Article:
DescriptionNew graduates are challenged by problem calvings often presenting as emergencies. Case exposure and thus practice opportunities are limited during the veterinary programme; however, this is a Day 1 skill. The overall educational aim was to explore whether student learning is consistently enhanced by a blended approach which combines online video resources (CAL) with calving model simulator practice (SIM). Here we are presenting three years of data on student attainment of skills and, importantly, confidence levels, evaluated via OSCE (n=298) and self rating numeric scales (n=280), respectively.
Multivariable logistic regression identified teaching modality, gender and OSCE assessor as influencing OSCE pass rates (PRs), but not cohort year. Univariate analyses showed 1. delivery of either CAL, SIM, or CAL&SIM (blended )in addition to respective lectures in Years 1-3 doubled the OSCE PRs, with the blended approach leading to highest rates; 2. PRs were highest in students declared male; and 3. peer and external assessors had higher rates than internal staff.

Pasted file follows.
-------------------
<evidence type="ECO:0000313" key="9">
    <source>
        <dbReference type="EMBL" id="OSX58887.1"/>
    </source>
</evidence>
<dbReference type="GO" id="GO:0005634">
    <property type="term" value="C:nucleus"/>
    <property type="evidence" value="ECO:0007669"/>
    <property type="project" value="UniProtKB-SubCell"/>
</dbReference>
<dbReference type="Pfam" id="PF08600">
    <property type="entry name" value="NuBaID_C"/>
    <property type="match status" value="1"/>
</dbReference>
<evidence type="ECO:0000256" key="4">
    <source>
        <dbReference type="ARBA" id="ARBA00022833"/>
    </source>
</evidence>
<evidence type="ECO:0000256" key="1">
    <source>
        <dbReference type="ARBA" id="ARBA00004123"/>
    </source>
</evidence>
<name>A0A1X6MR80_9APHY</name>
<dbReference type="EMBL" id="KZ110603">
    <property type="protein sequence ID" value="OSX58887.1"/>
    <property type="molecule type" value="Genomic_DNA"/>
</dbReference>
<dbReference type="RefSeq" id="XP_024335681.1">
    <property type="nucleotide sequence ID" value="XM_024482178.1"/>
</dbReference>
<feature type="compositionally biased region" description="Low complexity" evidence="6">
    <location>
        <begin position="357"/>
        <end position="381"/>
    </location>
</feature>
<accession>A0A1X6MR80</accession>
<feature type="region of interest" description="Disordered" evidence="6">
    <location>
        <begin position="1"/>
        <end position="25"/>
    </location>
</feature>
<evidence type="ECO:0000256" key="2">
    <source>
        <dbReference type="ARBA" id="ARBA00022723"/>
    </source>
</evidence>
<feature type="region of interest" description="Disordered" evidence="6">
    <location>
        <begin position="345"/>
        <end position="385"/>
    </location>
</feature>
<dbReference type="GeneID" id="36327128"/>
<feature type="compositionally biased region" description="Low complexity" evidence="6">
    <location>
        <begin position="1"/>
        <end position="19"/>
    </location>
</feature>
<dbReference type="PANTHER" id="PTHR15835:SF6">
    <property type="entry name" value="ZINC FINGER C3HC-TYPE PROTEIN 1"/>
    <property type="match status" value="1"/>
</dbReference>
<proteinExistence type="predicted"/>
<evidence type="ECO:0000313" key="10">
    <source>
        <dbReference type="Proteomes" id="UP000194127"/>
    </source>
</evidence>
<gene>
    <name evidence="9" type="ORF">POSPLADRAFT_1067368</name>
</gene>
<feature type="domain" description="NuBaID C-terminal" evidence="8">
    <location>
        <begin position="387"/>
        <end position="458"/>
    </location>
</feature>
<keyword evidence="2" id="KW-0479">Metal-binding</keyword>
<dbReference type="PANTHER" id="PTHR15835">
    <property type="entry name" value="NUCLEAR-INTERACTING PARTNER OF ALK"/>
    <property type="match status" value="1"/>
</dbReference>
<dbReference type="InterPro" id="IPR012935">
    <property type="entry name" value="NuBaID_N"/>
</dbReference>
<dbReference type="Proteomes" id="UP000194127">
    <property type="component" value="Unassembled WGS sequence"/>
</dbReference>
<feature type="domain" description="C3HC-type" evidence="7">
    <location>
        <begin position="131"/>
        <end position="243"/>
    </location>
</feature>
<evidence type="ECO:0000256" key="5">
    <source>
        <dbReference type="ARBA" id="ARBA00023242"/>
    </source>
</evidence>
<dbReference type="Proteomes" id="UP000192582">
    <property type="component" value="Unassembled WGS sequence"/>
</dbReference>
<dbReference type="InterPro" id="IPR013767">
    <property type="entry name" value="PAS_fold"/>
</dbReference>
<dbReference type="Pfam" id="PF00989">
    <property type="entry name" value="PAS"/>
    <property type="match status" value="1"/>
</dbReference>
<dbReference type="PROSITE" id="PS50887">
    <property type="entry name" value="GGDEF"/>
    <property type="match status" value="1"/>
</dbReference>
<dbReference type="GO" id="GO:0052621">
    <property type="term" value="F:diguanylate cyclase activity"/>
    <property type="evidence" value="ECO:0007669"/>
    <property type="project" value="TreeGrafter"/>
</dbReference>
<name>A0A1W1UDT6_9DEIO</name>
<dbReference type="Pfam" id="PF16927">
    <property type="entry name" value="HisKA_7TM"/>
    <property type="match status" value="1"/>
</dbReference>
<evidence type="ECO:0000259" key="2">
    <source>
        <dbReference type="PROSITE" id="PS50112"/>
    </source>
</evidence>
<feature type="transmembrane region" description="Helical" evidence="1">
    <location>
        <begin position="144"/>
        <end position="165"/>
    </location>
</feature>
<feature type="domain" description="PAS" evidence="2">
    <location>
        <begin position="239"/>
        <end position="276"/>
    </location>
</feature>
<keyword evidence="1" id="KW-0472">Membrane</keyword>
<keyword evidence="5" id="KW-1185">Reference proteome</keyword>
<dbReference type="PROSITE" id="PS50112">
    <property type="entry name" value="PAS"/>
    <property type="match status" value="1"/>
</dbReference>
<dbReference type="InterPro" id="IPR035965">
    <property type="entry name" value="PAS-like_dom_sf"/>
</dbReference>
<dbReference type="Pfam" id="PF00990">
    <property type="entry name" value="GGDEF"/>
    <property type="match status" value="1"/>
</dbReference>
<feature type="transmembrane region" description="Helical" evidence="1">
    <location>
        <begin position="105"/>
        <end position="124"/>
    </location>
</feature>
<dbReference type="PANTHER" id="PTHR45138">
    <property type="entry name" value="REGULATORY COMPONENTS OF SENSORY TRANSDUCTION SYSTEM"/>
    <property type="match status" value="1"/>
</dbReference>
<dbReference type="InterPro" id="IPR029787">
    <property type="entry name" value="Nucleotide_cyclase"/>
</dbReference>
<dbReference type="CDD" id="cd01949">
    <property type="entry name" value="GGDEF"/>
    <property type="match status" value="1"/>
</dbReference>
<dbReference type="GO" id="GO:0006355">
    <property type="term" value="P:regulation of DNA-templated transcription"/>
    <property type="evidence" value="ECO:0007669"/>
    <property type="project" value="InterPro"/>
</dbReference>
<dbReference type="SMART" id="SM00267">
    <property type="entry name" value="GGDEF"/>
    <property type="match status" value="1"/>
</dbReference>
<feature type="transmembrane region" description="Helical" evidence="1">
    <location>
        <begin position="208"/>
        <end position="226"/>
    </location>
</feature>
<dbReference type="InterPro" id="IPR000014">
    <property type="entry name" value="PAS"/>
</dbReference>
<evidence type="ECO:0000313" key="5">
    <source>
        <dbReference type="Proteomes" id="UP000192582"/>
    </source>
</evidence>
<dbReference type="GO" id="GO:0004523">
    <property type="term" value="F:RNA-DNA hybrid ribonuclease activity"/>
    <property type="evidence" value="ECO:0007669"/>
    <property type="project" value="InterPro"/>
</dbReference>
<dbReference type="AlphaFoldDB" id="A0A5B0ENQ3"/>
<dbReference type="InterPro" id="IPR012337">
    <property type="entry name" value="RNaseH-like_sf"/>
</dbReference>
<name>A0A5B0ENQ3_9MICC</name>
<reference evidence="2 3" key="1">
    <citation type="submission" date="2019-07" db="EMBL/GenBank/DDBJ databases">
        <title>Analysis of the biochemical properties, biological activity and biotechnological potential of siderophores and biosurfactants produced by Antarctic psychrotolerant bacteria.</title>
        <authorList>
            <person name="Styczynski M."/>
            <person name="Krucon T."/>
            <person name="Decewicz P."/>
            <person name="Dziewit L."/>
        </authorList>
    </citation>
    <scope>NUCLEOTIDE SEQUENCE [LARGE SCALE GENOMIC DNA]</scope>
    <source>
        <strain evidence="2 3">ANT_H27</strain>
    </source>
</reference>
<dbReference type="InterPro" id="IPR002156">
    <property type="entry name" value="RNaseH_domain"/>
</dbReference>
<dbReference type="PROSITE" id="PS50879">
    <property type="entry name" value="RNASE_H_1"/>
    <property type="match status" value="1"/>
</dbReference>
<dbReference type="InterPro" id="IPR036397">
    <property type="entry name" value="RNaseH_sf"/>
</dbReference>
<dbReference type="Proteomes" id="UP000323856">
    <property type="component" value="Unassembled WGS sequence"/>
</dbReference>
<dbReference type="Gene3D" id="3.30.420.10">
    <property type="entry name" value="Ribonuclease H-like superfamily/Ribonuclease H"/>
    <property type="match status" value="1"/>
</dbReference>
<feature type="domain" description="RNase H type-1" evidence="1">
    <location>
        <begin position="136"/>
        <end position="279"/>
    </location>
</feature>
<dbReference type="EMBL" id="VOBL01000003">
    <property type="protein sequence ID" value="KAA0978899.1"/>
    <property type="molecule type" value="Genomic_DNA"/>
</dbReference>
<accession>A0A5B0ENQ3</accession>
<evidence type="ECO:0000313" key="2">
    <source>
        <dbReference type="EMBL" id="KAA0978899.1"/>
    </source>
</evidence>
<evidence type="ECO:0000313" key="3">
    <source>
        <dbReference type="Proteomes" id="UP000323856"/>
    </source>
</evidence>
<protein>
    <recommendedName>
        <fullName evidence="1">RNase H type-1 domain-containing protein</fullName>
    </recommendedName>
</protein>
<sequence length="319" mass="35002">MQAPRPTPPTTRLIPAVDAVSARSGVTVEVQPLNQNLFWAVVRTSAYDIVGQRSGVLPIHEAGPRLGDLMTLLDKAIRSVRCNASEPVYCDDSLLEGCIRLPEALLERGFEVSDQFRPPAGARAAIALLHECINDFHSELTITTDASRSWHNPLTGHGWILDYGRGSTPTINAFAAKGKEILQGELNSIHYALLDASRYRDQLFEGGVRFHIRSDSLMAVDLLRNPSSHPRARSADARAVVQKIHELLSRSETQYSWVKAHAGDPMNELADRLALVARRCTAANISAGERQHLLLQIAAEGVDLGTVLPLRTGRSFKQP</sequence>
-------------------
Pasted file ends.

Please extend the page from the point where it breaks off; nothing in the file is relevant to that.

Multivariable logistic regression identified teaching modality, continent of origin and BEFORE confidence ratings as improving confidence level for calving in all or in specific tasks during the calving, but not cohort year. Univariate analyses showed that only the SIM delivery enhanced calving confidence levels by 8-10%, with no advantage of the blended approach.
In conclusion, the blended approach appears to be of benefit to pass a calving OSCE, however, the actual technical simulator training is required to boost self declared confidence of veterinary undergraduates when faced with a cow calving.
|Period||7 Jul 2022|
|Event title||VetEd: VetEd Symposium 2022|